Even passengers on short flights may be at increased risk of suffering deep vein thrombosis, says a researcher.
Research has linked long-haul flying to DVT
A study of people travelling between Stansted Airport and Italy found that dangerous blood clots could develop in the first few hours of a flight.
The researchers, from G d'Annunzio University in Pescara, discovered new clots in 4.3% of "high risk" flyers.
These clots can kill if they move from the lower legs and lodge in the lungs or brain, say experts.
It is a widely-held belief that only those travelling for more than five hours may have a significantly increased risk of DVT.
Most research has linked longer flights to the condition.
Despite the nickname "economy-class syndrome", DVTs can occur during any lengthy period of immobility, whether it be in a car, train or plane - or simply sitting at a desk.
The Stansted study found that blood clots could arise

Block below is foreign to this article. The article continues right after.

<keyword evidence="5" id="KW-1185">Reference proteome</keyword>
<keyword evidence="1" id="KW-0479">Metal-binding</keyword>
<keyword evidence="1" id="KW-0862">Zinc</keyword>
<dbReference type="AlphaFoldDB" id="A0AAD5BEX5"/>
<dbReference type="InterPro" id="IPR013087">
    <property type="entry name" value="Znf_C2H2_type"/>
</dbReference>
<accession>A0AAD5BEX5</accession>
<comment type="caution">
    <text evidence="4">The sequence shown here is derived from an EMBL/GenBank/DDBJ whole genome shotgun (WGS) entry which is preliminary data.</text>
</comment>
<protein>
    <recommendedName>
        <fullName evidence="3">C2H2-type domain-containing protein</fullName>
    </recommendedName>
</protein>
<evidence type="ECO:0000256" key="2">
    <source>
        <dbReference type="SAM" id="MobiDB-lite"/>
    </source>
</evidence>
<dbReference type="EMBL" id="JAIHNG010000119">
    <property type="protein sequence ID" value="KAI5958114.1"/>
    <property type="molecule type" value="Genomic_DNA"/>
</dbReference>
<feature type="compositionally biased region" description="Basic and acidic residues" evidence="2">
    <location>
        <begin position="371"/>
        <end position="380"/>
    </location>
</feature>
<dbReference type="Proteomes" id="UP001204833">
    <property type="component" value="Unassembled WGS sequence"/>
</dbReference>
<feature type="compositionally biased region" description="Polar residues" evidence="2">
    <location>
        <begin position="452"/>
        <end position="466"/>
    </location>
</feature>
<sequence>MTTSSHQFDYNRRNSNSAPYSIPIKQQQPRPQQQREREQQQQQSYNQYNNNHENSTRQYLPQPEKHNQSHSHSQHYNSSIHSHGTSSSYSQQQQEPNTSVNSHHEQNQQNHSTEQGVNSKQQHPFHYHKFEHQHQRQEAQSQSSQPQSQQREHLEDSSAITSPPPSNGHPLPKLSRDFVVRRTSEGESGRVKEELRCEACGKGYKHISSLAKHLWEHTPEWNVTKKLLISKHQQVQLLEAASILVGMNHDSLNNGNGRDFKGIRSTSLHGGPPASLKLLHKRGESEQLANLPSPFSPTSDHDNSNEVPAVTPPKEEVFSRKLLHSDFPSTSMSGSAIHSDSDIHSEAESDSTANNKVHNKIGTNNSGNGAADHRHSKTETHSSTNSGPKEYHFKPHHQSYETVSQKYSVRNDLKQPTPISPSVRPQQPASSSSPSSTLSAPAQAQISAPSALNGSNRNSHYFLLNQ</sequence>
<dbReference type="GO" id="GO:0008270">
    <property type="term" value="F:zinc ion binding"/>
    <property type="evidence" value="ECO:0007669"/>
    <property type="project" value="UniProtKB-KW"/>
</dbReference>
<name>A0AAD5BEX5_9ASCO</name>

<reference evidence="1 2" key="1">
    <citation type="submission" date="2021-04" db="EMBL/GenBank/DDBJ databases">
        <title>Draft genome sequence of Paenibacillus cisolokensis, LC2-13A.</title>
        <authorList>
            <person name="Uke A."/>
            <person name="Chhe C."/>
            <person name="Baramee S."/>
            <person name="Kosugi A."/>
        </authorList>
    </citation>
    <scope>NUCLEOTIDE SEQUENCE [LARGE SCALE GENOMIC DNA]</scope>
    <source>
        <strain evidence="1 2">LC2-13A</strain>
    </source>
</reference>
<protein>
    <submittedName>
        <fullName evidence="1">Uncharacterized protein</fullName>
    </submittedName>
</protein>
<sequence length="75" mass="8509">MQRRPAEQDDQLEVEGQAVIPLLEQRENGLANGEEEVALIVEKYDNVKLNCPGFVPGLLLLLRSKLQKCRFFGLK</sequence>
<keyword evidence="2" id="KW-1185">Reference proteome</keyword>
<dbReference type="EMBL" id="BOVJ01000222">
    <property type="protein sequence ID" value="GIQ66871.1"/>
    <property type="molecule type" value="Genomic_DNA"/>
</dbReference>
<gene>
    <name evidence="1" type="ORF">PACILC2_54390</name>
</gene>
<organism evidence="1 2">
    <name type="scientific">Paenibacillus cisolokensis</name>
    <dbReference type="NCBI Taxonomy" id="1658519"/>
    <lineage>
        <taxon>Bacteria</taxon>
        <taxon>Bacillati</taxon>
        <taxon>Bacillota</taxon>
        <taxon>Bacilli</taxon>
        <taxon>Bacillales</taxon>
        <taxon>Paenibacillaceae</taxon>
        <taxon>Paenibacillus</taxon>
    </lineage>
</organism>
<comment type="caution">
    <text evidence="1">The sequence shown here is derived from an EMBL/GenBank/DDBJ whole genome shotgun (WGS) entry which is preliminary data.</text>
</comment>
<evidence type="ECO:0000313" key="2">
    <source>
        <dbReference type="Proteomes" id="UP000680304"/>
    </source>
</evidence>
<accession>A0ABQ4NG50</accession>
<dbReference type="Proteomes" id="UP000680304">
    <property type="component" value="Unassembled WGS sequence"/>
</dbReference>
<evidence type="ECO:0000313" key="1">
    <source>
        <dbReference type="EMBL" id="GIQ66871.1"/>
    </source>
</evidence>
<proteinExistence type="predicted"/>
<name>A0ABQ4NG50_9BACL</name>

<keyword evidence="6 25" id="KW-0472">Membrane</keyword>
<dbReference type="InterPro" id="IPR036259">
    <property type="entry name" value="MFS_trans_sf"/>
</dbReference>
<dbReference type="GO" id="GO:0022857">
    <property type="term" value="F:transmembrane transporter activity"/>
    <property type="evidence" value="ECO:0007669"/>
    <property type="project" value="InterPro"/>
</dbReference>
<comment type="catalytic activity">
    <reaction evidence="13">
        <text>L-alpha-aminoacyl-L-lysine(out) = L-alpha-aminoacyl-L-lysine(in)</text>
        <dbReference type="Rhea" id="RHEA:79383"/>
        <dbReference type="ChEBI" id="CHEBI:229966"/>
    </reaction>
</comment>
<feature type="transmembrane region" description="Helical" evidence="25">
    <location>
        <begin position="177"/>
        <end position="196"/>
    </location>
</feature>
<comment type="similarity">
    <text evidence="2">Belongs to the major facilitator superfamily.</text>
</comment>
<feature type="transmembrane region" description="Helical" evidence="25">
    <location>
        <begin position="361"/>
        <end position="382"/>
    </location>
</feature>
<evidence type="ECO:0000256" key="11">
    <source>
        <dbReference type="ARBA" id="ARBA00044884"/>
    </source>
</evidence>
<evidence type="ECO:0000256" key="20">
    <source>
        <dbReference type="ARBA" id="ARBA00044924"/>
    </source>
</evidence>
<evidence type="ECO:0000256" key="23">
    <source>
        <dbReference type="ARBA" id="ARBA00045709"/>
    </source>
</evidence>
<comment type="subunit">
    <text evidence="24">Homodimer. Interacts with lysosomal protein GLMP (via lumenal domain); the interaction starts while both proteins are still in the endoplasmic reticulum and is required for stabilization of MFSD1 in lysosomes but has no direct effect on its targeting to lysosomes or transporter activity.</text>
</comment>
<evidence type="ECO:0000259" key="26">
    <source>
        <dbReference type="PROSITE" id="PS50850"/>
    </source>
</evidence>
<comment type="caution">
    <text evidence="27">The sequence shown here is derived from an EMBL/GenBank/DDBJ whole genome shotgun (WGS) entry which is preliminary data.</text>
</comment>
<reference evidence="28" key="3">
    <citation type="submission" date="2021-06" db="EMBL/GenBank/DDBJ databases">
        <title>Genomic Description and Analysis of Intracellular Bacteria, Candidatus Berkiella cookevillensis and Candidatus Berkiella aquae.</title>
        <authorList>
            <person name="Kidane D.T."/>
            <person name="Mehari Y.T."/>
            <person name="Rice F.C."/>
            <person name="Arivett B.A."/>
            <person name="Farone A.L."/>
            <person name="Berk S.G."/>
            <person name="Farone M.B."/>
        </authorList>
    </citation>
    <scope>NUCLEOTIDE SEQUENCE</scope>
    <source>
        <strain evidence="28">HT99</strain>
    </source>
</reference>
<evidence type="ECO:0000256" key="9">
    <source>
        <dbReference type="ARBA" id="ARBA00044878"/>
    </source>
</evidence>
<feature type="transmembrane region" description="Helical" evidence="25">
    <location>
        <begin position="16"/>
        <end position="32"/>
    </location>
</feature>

in the first two to three hours of a flight, confirming fears that short flights could be as dangerous as long-haul travel.
The interim results of the latest research, which has so far involved ultrasound tests on 568 passengers before and after they travelled.
High risk flyers
The passengers were aged between 25 and 65, and were screened for extra risk factors which might make them prone to DVT.
These include preexisting health problems such as heart disease, people who have just had operations, and women who are pregnant, taking the Pill or HRT.
Drinking alcohol prior to the trip is also a risk factor, as it dehydrates the body and makes the blood "stickier".
The researchers discovered clots in 4.3% of the high-risk subjects after the
Two passengers actually went on to develop pulmonary embolisms - where the clot moves to the lung - possibly
related to their trip.
Professor Gianni Belcaro, who led the study, said: "The results show passengers are at risk of developing
blood clots even on short flights.
"In fact, our research suggests most blood clots develop in the first two to
three hours of a journey and grow larger and more dangerous with time.
"The problem can be worsened if travellers are then transferring straight to
a car or coach for a long journey, or if they wait hours in airports."
Professor Belcaro said that passengers embarking on short or long-haul flights should drink plenty of water, try to exercise their legs during the flight at regular intervals, and refrain from drinking alcohol or coffee.